Sunday, March 3

Comprehensive Plan amendment to allow development farther west passes 3-2

Some residents in Martin County fear more development may be coming farther west after county commissioners voted 3-2 Tuesday to pass an amendment to its Comprehensive Plan.

For years, Martin County has had a Comprehensive Plan to protect against overdevelopment, and in September 2022, the county adopted the rural lifestyle land-use designation, a type of development requiring a minimum of 1,000 acres, 70% of which is required to be open space. Its density is also limited to one unit per 20 acres or less, and it must be adjacent to already developed areas, called Urban Services Districts, to prevent overdevelopment.

It all came into question recently because of a 3,902-acre parcel of land at the corner of Kanner Highway and Bridge Road, called Calusa Creek Ranch.

Its owner, Ken Bakst, wanted to develop it into a rural lifestyle, country club community with 175 homes, two golf courses, golf cottages, pro shops, administrative offices, club and range houses, event facilities, marinas, restaurants and other similar food and beverage service, maintenance/utility facilities, storage areas, restrooms, driving ranges, spa and racquet clubs, general store, gym and recreational facilities.

However, under the existing Comprehensive Plan that wouldnt have been possible because Calusa Creek Ranch is more than a mile away from an Urban Services District.

Thus, Bakst submitted an application to the county to amend the Comprehensive Plan to allow Rural Lifestyle communities of a minimum of 3,000 acres to be built 6,000 feet from an Urban Services District, in other words, allowing development more than a mile into existing farmland. Commissioners approved this and on the future of the two golf course communities in the western Martin County area.

“The urban service boundary is sacred,” Martin County resident Bob Ernst said.

Ernst is one of several residents who came to protest the amendment and speak up at Tuesdays commission meeting, fearing the amendment would be another chipping away at the countys protective plan against development.

“We moved here because its a small coastal town, and wed like it to stay that way,” resident Walter Lloyd said.

“This is becoming metastasized cancer for Martin County,” resident Jim Moyer said.

Others, like Joe Flanagan, came to support the plan, citing its promise to preserve 660 acres of wetlands and its low-density layout.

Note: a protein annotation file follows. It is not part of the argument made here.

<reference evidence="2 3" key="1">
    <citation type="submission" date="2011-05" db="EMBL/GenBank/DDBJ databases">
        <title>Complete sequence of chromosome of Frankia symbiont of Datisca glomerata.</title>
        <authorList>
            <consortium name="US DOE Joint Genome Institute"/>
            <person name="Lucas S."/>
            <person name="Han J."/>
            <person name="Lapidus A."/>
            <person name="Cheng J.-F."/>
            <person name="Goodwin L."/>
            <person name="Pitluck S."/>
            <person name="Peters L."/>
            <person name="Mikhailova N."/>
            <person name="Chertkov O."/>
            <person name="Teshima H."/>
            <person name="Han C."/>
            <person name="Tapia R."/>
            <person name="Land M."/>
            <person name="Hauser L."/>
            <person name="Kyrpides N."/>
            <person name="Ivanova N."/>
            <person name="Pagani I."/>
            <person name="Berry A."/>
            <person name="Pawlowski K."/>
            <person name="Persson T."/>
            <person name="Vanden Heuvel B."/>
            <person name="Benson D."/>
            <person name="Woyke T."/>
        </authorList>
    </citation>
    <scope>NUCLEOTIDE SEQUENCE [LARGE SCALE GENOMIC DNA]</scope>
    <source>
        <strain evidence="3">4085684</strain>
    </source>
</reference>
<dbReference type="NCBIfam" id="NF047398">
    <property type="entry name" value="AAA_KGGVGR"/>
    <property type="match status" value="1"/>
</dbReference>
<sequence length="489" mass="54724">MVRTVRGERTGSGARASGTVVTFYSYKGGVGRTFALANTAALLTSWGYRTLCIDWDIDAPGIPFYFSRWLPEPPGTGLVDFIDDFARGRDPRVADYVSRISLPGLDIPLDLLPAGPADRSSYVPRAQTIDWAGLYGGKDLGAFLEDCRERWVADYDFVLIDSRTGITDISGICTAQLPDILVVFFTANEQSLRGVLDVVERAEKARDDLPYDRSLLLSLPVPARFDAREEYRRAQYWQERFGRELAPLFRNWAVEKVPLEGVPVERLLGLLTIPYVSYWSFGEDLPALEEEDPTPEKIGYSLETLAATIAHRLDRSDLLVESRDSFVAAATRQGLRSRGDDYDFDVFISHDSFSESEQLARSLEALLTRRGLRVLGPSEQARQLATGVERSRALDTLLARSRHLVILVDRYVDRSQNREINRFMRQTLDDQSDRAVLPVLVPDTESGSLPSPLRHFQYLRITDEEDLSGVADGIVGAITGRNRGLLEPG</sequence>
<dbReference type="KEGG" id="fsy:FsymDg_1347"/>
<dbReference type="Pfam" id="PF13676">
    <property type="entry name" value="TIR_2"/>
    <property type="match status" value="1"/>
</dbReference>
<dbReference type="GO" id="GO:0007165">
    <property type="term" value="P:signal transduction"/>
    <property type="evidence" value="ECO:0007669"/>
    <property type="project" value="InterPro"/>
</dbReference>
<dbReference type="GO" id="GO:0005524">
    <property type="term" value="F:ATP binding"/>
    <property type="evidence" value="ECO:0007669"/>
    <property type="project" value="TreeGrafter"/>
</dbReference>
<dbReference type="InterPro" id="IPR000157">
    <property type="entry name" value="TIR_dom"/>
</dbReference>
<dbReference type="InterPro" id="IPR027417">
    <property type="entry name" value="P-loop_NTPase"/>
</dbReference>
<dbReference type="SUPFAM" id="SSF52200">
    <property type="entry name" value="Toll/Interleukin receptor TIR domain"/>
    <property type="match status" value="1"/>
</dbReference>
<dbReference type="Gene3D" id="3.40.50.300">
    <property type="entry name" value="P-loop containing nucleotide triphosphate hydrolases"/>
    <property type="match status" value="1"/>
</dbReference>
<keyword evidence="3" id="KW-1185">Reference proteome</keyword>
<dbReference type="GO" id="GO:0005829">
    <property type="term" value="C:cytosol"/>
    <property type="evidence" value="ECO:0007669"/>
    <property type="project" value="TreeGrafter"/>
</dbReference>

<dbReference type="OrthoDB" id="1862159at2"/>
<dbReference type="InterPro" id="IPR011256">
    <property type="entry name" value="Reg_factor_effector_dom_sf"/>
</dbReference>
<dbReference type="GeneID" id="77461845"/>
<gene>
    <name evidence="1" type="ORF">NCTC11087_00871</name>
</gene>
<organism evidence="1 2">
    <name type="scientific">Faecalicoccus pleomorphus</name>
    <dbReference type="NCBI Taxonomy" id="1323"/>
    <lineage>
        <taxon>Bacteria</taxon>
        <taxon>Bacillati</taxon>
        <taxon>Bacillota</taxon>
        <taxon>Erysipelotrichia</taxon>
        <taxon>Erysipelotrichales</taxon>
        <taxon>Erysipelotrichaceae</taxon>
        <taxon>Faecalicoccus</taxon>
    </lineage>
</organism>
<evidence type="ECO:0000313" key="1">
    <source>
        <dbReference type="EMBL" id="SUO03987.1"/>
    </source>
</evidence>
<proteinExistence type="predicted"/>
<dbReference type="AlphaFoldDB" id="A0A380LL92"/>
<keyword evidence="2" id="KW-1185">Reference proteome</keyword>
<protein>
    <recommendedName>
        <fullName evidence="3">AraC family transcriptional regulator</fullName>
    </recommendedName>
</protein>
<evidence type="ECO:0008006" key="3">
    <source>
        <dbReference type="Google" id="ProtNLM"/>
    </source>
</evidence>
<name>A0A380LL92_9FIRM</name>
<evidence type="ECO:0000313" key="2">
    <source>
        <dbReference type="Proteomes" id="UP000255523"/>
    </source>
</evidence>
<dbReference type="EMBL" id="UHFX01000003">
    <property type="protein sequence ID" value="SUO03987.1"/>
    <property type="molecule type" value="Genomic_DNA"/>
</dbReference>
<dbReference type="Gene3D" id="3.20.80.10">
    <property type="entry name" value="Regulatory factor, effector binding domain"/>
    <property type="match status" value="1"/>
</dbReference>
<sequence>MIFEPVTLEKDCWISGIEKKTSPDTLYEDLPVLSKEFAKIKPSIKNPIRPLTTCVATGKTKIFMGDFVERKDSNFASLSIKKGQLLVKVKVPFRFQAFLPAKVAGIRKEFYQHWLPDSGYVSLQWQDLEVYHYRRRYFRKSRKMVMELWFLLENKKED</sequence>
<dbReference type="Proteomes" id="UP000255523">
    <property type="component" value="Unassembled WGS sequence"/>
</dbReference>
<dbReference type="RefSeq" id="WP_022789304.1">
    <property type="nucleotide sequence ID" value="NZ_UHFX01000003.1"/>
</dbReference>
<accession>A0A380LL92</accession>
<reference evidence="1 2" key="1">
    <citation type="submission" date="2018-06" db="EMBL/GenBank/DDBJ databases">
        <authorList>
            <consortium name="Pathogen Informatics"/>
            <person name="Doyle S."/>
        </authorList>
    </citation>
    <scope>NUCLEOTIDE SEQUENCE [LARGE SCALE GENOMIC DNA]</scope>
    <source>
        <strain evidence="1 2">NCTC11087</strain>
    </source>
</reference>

“Somebodys going to build something, so, to me, this is a controlled growth, Flanagan said. “Im not a big, ‘lets develop everything, pave paradise and put up a parking lot’ kind of a guy, but theres also opportunity here. Don’t deny me the opportunity to sell or develop as we need to.

“Put wildlife and the habitats they live in first, but we can live next to and in harmony with wildlife,” agreed conservationist Terri Gibson. “Its not that hard.”

Even county commissioners, who eventually voted in favor of changing the amendment, were divided.

“It destroys the urban boundary in Martin County and makes it impossible to acquire our western lands and clean up our rivers,” said District 4 Commissioner, Sarah Heard, who voted against the project. “If it is approved, these commissioners will leave a legacy and that is to destroy the Indian River Lagoon.”

“I think it was a good decision long term for the county. On this one project there are millions and millions of dollars worth of stormwater quality,” countered Commissioner Doug Smith, who added the water quality benefits arent a cost the county could afford to front on its own.

Commissioners also voted 3-2 to allow the Calusa Creek Ranch Development to move forward.

Bakst released the following statement to WPTV regarding the project:

<i>”This is rural preservation. While current zoning permits 195 20-acre ranchettes, we are requesting a decrease of that density to a maximum of 175 smaller lots. This will enable us to preserve more land and keep all of the propertys wetlands and upland preserve areas under common ownership and management.&nbsp;</i> <i>Our plan keeps 91% of the property in open space and enables us to continue operating a bona fide cattle ranch on more than a third of the land, while preserving and improving more than 660 acres of wetlands. Additionally, we want to eliminate the use of septic tanks and wells by paying for sewer and water service. And we would remove hundreds of millions if not billions of gallons of dirty water from the C-44 canal, keeping it from reaching the estuary.&nbsp;</i> <i>Its also worth noting this project will provide more than $25 million in annual tax revenues to Martin County.”</i>

The project will now move to review by the Florida Department of Economic Opportunity.

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